2:15 PM - 2:30 PM
[SVC41-27] Remote monitoring of island volvanic activities using an autonomous vehicle of the Wave Glider
Keywords:island volcanic activity, Nishinoshima, Japan, remote monitoring
We have developed a monitoring system of remote island volcanic activities using an unmanned sea surface vehicle of the Wave Glider (Liquid Robotics Inc.). The Wave Glider is designed to propel using only wave and solar energy without fuel and is equipped with the Iridium satellite communication modem to transmit navigation data to land stations. In the monitoring system, the Wave Glider performs a multi-parametric observatory platform at sea surface on which we mounted two microphones to hear infrasound with surface volcanic eruptions, hydrophone to sense acoustic and seismic waves with internal volcanic activities, wave gauges to detect heave displacements with volcano collapse, and four time-lapse cameras for telescope. The recorded data except for the images on cameras can be sent to the land server via the Thuraya satellite.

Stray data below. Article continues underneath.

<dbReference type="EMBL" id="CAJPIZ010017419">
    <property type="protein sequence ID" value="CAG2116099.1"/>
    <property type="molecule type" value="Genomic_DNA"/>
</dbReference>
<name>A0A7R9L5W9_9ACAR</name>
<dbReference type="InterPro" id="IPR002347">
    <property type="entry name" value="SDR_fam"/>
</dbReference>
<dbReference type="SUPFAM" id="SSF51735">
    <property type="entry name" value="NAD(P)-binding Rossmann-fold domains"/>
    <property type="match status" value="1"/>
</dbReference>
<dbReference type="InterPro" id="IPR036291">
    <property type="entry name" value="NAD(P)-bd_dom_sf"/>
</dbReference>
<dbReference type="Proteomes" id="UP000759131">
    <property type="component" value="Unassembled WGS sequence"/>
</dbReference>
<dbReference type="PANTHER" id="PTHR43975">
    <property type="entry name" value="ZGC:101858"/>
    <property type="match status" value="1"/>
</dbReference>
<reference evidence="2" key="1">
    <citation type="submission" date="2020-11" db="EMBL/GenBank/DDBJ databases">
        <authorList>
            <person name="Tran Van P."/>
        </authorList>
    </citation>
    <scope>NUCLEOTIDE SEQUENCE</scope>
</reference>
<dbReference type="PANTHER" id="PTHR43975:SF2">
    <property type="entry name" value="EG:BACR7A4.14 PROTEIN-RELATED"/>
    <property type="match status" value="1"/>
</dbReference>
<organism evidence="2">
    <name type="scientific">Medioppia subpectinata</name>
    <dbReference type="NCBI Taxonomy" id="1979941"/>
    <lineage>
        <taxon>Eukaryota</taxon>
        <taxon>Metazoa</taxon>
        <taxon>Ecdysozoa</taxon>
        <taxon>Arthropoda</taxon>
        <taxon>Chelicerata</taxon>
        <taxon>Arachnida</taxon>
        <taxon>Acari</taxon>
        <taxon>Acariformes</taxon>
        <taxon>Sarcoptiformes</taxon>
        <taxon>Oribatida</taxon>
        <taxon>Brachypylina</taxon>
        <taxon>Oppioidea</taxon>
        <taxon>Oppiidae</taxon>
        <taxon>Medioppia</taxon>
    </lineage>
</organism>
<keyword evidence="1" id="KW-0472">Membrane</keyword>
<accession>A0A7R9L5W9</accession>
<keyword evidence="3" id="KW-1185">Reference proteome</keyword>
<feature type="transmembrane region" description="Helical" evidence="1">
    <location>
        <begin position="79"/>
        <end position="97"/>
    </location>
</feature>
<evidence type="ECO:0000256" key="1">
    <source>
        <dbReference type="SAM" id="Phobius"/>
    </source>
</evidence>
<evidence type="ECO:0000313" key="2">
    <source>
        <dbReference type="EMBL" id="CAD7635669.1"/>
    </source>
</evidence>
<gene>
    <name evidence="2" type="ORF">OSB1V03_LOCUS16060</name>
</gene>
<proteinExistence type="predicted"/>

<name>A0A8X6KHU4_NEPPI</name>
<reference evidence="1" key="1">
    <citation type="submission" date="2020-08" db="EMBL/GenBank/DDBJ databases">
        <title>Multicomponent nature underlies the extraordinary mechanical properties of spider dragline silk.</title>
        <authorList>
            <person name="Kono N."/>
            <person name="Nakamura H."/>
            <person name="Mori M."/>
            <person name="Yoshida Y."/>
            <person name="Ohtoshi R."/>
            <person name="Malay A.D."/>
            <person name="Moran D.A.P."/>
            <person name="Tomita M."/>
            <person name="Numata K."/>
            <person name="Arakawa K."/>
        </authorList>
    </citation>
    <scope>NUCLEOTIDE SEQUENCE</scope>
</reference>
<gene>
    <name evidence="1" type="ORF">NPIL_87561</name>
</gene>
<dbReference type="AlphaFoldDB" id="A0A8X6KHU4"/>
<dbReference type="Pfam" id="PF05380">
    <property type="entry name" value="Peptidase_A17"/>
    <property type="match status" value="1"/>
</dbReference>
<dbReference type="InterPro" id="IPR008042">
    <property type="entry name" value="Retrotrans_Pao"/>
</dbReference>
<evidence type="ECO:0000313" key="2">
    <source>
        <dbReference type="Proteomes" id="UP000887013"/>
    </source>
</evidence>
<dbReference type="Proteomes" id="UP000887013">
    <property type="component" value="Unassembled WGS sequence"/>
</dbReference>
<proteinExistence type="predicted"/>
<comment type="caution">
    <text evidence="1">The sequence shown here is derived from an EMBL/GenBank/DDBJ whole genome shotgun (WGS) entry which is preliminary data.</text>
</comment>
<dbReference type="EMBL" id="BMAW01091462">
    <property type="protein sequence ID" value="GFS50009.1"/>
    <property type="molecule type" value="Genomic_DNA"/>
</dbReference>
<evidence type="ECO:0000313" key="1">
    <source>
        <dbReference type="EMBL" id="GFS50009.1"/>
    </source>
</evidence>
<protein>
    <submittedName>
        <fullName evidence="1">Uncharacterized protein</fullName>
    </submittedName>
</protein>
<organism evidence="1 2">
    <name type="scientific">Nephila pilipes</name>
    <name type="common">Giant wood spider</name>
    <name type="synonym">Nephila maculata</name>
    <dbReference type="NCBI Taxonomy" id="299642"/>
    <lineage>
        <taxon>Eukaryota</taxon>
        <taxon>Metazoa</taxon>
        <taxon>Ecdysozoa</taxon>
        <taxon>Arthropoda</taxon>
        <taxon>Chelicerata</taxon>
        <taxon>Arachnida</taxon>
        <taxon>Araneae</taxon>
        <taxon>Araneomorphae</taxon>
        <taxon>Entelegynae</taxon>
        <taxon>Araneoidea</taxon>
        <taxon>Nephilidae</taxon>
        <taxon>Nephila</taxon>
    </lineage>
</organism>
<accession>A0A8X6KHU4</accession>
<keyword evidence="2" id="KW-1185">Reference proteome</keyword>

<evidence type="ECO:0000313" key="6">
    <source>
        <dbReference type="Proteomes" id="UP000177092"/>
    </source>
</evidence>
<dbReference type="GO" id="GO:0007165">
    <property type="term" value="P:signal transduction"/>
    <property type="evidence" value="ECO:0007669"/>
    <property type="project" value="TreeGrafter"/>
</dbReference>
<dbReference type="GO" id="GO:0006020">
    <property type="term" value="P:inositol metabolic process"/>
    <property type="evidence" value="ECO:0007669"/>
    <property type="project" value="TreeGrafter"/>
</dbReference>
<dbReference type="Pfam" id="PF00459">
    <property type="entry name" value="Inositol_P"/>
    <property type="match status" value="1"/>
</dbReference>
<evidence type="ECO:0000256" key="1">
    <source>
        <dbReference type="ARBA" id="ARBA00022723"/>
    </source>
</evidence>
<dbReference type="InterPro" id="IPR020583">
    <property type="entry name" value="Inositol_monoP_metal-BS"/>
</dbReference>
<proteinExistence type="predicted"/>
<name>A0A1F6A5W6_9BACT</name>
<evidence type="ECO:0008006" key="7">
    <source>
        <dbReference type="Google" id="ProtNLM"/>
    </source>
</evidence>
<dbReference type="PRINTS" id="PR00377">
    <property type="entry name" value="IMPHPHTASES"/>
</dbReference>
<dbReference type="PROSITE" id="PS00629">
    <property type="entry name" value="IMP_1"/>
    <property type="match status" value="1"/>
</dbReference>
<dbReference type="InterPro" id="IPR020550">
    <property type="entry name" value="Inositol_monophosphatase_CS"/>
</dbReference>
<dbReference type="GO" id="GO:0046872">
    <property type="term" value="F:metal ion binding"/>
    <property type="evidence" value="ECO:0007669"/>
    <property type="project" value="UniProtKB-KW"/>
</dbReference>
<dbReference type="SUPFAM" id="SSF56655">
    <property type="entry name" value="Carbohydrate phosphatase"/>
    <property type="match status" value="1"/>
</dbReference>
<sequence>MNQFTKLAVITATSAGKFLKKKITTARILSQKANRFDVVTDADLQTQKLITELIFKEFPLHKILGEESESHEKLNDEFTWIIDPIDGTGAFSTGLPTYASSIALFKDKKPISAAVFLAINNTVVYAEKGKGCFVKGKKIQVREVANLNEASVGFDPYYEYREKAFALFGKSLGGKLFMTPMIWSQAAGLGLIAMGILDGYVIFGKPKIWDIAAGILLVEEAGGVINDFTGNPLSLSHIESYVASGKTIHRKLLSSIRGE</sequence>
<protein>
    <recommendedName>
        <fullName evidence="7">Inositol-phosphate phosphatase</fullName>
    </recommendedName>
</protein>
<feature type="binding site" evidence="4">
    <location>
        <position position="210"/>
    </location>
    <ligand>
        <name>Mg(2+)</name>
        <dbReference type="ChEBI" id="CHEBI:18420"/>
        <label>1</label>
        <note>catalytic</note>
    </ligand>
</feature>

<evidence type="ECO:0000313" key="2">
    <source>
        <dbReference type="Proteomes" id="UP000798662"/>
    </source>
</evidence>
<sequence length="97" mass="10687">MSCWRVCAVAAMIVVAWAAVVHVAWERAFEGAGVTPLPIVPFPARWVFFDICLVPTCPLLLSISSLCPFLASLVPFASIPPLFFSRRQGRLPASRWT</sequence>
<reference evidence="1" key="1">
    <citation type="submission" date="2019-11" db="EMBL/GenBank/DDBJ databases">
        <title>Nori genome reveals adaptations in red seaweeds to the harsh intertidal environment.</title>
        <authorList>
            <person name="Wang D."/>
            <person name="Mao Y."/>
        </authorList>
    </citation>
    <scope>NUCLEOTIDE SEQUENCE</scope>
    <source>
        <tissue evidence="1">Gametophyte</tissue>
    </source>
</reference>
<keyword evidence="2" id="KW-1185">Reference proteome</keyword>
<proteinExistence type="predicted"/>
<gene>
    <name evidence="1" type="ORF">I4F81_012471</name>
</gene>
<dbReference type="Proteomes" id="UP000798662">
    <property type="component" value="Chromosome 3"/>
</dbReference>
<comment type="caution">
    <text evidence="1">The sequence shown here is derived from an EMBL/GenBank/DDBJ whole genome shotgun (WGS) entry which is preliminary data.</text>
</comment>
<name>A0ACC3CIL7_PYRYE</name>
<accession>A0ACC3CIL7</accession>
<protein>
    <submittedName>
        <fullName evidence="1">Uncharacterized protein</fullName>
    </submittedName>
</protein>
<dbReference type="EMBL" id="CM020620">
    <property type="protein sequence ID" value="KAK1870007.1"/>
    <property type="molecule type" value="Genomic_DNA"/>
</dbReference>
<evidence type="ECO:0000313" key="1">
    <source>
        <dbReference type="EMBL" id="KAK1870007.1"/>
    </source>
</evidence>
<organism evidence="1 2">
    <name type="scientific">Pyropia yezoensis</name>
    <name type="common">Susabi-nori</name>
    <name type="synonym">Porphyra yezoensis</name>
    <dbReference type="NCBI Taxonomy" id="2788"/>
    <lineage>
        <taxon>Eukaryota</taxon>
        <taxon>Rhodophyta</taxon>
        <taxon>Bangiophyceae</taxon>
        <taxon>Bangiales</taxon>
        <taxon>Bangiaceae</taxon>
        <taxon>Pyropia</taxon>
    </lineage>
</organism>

We had an observation of the Nishinoshima using the Wave Glider monitoring system in December 2017. The system was launched from an 8.5-ton fishing boat of the Shingen-maru near the Bonin island 130 km east from the Nishinoshima on the 1st of December and went to reach at a waypoint on the circle course with a radius of 5 km from the center of the Nishinoshima on the 4th. After five rounds traveling clockwise, the system left on the 8th and returned near the Bonin Island on the 10th to be recovered on the 13th. The data from the microphones and the hydrophone were almost successfully obtained in real-time via the Thuraya satellite. On the 4th during the vicinity of observation, steam emission from the volcano were surely recognized on pictures taken by the four visible cameras. The higher coherent waves between two microphones were observed in this active period, which may suggest infrasound signals from the steam emission, but which should be carefully considered. Based on the practical result, the system has been almost accomplished to promote a forward-looking observation of island volcanic activities.